Global price swings affect U.S. sugar market
World raw sugar prices have abated on the prospect of increased global production in both 2009/10 and 2010/11. Brazil is expected to produce 28 percent more sugar in 2010/11, and the Asian countries of India, China, and Pakistan are expected to raise production 30 percent, compared with the low 2008/09 production levels, which should reduce their import demand. Some relief may also come from rising exports out of traditional exporters Thailand and Australia and countries attempting to increase their export potential, such as Colombia.
Although many countries attempt to insulate their domestic markets from dramatic price fluctuations like those in the past 2 years, any country that imports sugar is in some way influenced by global price swings. The U.S., for example, supports domestic prices at or above 20 cents a pound through domestic marketing allotment quotas and through tariff-rate import quotas. The U.S. is still heavily reliant on these imports even though it now imports duty-free sugar from Mexico under the North American Free Trade Agreement. When world sugar prices are close to or above the U.S. base support price, U.S. sugar prices have to be, at minimum, slightly higher than world prices to cover marketing expenses involved with importing tariff-rate quota sugar. Therefore, U.S. sugar prices react to changes in world prices, although not necessarily on a one-to-one basis.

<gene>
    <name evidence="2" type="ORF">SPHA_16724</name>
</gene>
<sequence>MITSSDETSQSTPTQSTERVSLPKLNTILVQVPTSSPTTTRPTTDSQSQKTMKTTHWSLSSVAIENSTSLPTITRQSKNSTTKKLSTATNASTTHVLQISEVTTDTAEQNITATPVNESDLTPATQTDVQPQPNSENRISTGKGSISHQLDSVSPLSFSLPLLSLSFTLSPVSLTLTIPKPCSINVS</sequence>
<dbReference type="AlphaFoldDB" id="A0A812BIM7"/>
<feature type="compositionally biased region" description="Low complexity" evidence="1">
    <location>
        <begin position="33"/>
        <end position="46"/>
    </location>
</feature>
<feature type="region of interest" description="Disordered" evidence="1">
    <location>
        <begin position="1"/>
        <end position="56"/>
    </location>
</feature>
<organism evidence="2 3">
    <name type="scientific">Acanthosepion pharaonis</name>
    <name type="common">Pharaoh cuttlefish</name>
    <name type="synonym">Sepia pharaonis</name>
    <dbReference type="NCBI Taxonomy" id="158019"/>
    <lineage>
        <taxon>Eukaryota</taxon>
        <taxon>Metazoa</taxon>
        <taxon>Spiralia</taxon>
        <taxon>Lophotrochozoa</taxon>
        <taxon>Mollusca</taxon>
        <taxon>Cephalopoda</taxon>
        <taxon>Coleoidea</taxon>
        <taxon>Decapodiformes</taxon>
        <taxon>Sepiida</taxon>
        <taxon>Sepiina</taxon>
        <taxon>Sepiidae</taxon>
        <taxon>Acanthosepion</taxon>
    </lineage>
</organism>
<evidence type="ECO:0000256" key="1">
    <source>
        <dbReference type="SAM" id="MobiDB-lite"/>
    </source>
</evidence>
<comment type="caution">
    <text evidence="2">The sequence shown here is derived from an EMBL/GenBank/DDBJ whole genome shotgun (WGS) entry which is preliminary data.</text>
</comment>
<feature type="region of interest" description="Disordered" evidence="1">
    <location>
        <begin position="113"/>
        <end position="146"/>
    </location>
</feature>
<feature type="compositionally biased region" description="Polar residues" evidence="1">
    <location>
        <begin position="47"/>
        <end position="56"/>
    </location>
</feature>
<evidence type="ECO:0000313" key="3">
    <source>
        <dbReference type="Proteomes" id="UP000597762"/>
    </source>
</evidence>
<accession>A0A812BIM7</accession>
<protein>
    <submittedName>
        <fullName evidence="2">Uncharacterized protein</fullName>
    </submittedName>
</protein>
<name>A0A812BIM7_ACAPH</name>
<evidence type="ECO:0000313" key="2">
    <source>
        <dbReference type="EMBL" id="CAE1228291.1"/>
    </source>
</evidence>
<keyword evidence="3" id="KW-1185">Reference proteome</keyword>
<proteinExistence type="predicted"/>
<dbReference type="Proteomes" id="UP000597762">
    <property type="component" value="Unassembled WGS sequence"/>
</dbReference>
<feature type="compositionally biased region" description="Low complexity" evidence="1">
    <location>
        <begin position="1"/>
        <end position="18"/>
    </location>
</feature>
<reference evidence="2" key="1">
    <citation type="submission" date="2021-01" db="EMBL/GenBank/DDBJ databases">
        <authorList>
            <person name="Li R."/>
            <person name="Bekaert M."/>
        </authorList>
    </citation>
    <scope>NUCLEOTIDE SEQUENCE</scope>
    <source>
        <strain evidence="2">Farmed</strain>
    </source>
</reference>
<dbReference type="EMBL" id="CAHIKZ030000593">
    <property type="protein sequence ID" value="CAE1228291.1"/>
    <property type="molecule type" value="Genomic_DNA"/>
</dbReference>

So what are the implications of changing world prices for the United States? World prices appear poised to remain at a higher plateau than in the past. Consistently high prices could undermine the rationale for policies that support domestic producers, as well as lower the opportunity cost of Government support policies. However, volatility in the global market, such as that caused by Asian production cycles, would still leave U.S. sugar producers vulnerable to low prices without the domestic programs currently in place.